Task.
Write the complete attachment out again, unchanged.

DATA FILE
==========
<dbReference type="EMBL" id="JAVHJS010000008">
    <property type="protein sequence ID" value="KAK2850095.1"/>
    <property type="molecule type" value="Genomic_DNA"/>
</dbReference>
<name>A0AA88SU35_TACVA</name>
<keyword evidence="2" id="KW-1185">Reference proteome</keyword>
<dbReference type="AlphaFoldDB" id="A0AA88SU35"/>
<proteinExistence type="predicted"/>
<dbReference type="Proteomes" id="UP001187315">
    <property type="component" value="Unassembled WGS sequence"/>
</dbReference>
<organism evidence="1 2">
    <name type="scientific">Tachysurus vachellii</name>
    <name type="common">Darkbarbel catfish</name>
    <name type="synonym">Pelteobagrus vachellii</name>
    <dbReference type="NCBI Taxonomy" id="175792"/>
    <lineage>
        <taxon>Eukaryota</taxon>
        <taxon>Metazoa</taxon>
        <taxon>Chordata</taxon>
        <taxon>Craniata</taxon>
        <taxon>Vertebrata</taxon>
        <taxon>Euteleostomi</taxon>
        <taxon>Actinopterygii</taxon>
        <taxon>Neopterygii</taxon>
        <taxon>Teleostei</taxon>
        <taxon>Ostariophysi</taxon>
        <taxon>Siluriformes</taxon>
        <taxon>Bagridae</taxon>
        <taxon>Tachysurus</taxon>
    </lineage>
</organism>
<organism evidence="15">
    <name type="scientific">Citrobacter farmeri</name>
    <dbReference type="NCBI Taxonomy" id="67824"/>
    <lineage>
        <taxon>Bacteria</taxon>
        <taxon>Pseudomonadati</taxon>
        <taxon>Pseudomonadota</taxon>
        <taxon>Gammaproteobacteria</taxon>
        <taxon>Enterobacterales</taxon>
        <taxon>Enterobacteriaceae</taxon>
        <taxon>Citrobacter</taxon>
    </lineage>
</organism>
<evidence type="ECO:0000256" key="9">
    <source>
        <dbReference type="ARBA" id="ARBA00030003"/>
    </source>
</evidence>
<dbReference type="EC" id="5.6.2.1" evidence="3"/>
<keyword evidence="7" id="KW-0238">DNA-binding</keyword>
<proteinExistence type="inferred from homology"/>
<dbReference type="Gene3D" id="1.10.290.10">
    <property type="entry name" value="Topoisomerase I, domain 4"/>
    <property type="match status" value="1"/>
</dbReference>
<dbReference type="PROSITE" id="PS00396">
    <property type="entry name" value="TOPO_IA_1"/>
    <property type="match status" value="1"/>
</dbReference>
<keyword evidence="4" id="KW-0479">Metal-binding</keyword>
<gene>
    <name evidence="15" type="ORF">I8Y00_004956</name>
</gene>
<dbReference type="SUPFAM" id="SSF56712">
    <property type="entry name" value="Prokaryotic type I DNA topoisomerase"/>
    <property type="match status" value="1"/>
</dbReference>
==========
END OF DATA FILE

<dbReference type="EMBL" id="JAVHJS010000008">
    <property type="protein sequence ID" value="KAK2850095.1"/>
    <property type="molecule type" value="Genomic_DNA"/>
</dbReference>
<name>A0AA88SU35_TACVA</name>
<keyword evidence="2" id="KW-1185">Reference proteome</keyword>
<dbReference type="AlphaFoldDB" id="A0AA88SU35"/>
<proteinExistence type="predicted"/>
<dbReference type="Proteomes" id="UP001187315">
    <property type="component" value="Unassembled WGS sequence"/>
</dbReference>
<organism evidence="1 2">
    <name type="scientific">Tachysurus vachellii</name>
    <name type="common">Darkbarbel catfish</name>
    <name type="synonym">Pelteobagrus vachellii</name>
    <dbReference type="NCBI Taxonomy" id="175792"/>
    <lineage>
        <taxon>Eukaryota</taxon>
        <taxon>Metazoa</taxon>
        <taxon>Chordata</taxon>
        <taxon>Craniata</taxon>
        <taxon>Vertebrata</taxon>
        <taxon>Euteleostomi</taxon>
        <taxon>Actinopterygii</taxon>
        <taxon>Neopterygii</taxon>
        <taxon>Teleostei</taxon>
        <taxon>Ostariophysi</taxon>
        <taxon>Siluriformes</taxon>
        <taxon>Bagridae</taxon>
        <taxon>Tachysurus</taxon>
    </lineage>
</organism>
<organism evidence="15">
    <name type="scientific">Citrobacter farmeri</name>
    <dbReference type="NCBI Taxonomy" id="67824"/>
    <lineage>
        <taxon>Bacteria</taxon>
        <taxon>Pseudomonadati</taxon>
        <taxon>Pseudomonadota</taxon>
        <taxon>Gammaproteobacteria</taxon>
        <taxon>Enterobacterales</taxon>
        <taxon>Enterobacteriaceae</taxon>
        <taxon>Citrobacter</taxon>
    </lineage>
</organism>
<evidence type="ECO:0000256" key="9">
    <source>
        <dbReference type="ARBA" id="ARBA00030003"/>
    </source>
</evidence>
<dbReference type="EC" id="5.6.2.1" evidence="3"/>
<keyword evidence="7" id="KW-0238">DNA-binding</keyword>
<proteinExistence type="inferred from homology"/>
<dbReference type="Gene3D" id="1.10.290.10">
    <property type="entry name" value="Topoisomerase I, domain 4"/>
    <property type="match status" value="1"/>
</dbReference>
<dbReference type="PROSITE" id="PS00396">
    <property type="entry name" value="TOPO_IA_1"/>
    <property type="match status" value="1"/>
</dbReference>
<keyword evidence="4" id="KW-0479">Metal-binding</keyword>
<gene>
    <name evidence="15" type="ORF">I8Y00_004956</name>
</gene>
<dbReference type="SUPFAM" id="SSF56712">
    <property type="entry name" value="Prokaryotic type I DNA topoisomerase"/>
    <property type="match status" value="1"/>
</dbReference>